Fatality Facts 2017Large trucks

Overview

Most deaths in large truck crashes are passenger vehicle occupants. The main problem is the vulnerability of people traveling in smaller vehicles. Trucks often weigh 20-30 times as much as passenger cars and are taller with greater ground clearance, which can result in smaller vehicles underriding trucks in crashes.

Truck braking capability can be a factor in truck crashes. Loaded tractor-trailers take 20-40 percent farther than cars to stop, and the discrepancy is greater on wet and slippery roads or with poorly maintained brakes. Truck driver fatigue also is a known crash risk. Drivers of large trucks are allowed by federal hours-of-service regulations to drive up to 11 hours at a stretch. Surveys indicate that many drivers violate the regulations and work longer than permitted. McCartt, A.T.; Hellinga L.A.; and Solomon, M.G. 2008. Work schedules of long-distance truck drivers before and after 2004 hours-of-service rule change. Traffic Injury Prevention 9:201-10.

The following facts are based on analysis of data from the U.S. Department of Transportation's Fatality Analysis Reporting System (FARS).

Posted December 2018.

Where and when large truck crashes occurred

Fifty-two percent of deaths in large truck crashes in 2017 occurred on major roads other than interstates and freeways, 32 percent occurred on interstates and freeways, and 15 percent occurred on minor roads.

Deaths in large truck crashes by road type, 2017
Road type Deaths %
Interstates and freeways 1,297 32
Other major roads 2,132 52
Minor roads 616 15
All road types* 4,102 100

Forty-nine percent of large truck crash deaths in 2017 occurred from 6 a.m. to 3 p.m., compared with 30 percent of crash deaths not involving large trucks.

Deaths in large truck crashes and other crashes by time of day, 2017
Time of day Large truck crashes Other crashes All crashes
Deaths % Deaths % Deaths %
Midnight - 3 a.m. 330 8 3,763 11 4,093 11
3 a.m. - 6 a.m. 419 10 2,646 8 3,065 8
6 a.m. - 9 a.m. 610 15 3,019 9 3,629 10
9 a.m. - noon 630 15 2,802 8 3,432 9
Noon - 3 p.m. 759 19 4,180 13 4,939 13
3 p.m. - 6 p.m. 645 16 5,312 16 5,957 16
6 p.m. - 9 p.m. 395 10 5,868 18 6,263 17
9 p.m. - midnight 310 8 5,168 16 5,478 15
Total* 4,102 100 33,031 100 37,133 100

Sixteen percent of large truck crash deaths in 2017 occurred on Saturday and Sunday, compared with 35 percent of crash deaths not involving large trucks.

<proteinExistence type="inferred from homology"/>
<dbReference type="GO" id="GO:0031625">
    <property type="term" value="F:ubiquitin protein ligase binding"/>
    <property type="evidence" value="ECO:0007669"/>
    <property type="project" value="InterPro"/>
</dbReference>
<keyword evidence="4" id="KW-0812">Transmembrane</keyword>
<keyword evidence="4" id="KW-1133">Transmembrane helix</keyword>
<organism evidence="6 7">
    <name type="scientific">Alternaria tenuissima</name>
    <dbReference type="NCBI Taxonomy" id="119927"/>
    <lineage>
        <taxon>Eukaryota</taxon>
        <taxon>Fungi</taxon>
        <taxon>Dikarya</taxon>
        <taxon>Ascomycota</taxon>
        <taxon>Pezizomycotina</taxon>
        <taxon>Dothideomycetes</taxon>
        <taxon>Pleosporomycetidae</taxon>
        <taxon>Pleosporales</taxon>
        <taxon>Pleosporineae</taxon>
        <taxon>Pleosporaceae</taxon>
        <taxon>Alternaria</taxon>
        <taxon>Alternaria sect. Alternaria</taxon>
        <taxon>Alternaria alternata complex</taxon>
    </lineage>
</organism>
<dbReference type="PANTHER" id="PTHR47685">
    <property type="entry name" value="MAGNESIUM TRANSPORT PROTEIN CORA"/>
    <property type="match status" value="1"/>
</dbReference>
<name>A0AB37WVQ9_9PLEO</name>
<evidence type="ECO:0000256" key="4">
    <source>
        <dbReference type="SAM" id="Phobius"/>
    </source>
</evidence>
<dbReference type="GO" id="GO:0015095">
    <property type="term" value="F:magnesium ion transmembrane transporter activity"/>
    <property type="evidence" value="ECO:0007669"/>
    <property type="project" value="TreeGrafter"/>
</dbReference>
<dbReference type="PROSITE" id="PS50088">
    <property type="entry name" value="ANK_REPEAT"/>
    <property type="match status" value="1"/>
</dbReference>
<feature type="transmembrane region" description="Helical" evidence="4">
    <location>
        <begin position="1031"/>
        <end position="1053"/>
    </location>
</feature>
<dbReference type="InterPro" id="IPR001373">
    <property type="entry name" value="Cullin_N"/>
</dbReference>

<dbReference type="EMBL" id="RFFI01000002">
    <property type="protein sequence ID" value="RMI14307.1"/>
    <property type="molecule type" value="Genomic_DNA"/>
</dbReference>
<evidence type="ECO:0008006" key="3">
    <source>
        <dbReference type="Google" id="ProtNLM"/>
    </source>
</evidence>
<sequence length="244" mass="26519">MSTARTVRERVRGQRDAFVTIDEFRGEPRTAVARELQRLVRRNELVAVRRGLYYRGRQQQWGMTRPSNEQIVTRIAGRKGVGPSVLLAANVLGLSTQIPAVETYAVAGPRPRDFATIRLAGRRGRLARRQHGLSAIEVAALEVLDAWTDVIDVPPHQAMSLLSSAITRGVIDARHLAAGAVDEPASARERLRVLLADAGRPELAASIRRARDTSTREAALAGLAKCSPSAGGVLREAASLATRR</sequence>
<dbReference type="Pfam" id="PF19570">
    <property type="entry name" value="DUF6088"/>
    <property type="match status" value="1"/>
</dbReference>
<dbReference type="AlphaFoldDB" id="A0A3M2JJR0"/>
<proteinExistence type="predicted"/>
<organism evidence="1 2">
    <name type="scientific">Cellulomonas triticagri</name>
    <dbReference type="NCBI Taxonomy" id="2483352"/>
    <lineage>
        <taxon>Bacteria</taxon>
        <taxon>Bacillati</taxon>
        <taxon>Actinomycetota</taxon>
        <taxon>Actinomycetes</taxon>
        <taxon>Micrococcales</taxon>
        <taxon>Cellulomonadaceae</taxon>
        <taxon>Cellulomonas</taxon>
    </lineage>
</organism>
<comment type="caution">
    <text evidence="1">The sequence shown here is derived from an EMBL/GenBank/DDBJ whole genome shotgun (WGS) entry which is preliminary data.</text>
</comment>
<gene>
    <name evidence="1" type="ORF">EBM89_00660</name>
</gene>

Deaths in large truck crashes and other crashes by day of week, 2017
Day of Week Large truck crashes Other crashes All crashes
Deaths % Deaths % Deaths %
Sunday 266 6 5,588 17 5,854 16
Monday 668 16 4,055 12 4,723 13
Tuesday 680 17 4,049 12 4,729 13
Wednesday 653 16 3,994 12 4,647 13
Thursday 745 18 4,218 13 4,963 13
Friday 693 17 5,100 15 5,793 16
Saturday 397 10 6,027 18 6,424 17
Total* 4,102 100 33,031 100 37,133 100

Comparison of large truck crashes and passenger vehicle crashes

Forty-eight percent of large truck occupant deaths in 2017 occurred in crashes in which their vehicles rolled over. This was slightly higher than the percentage of SUV occupant deaths and pickup occupant deaths that occurred in rollover crashes and much higher than the percentage of occupant deaths in cars (22 percent) involving rollovers.

Occupant deaths by rollover occurrence and vehicle type, 2017
Vehicle type No rollover Rollover All crashes
Number % Number % Number %
Large truck 358 52 325 48 683 100
SUV 2,857 55 2,317 45 5,174 100
Pickup 2,579 59 1,828 41 4,407 100
Car 10,797 78 2,978 22 13,775 100
Total* 22,304 74 7,841 26 30,145 100

Fifty-eight percent of large truck occupant deaths in 2017 occurred in single-vehicle crashes, compared with 46 percent of passenger vehicle occupant deaths.

Occupant deaths in large trucks and passenger vehicles by number of vehicles involved, 2017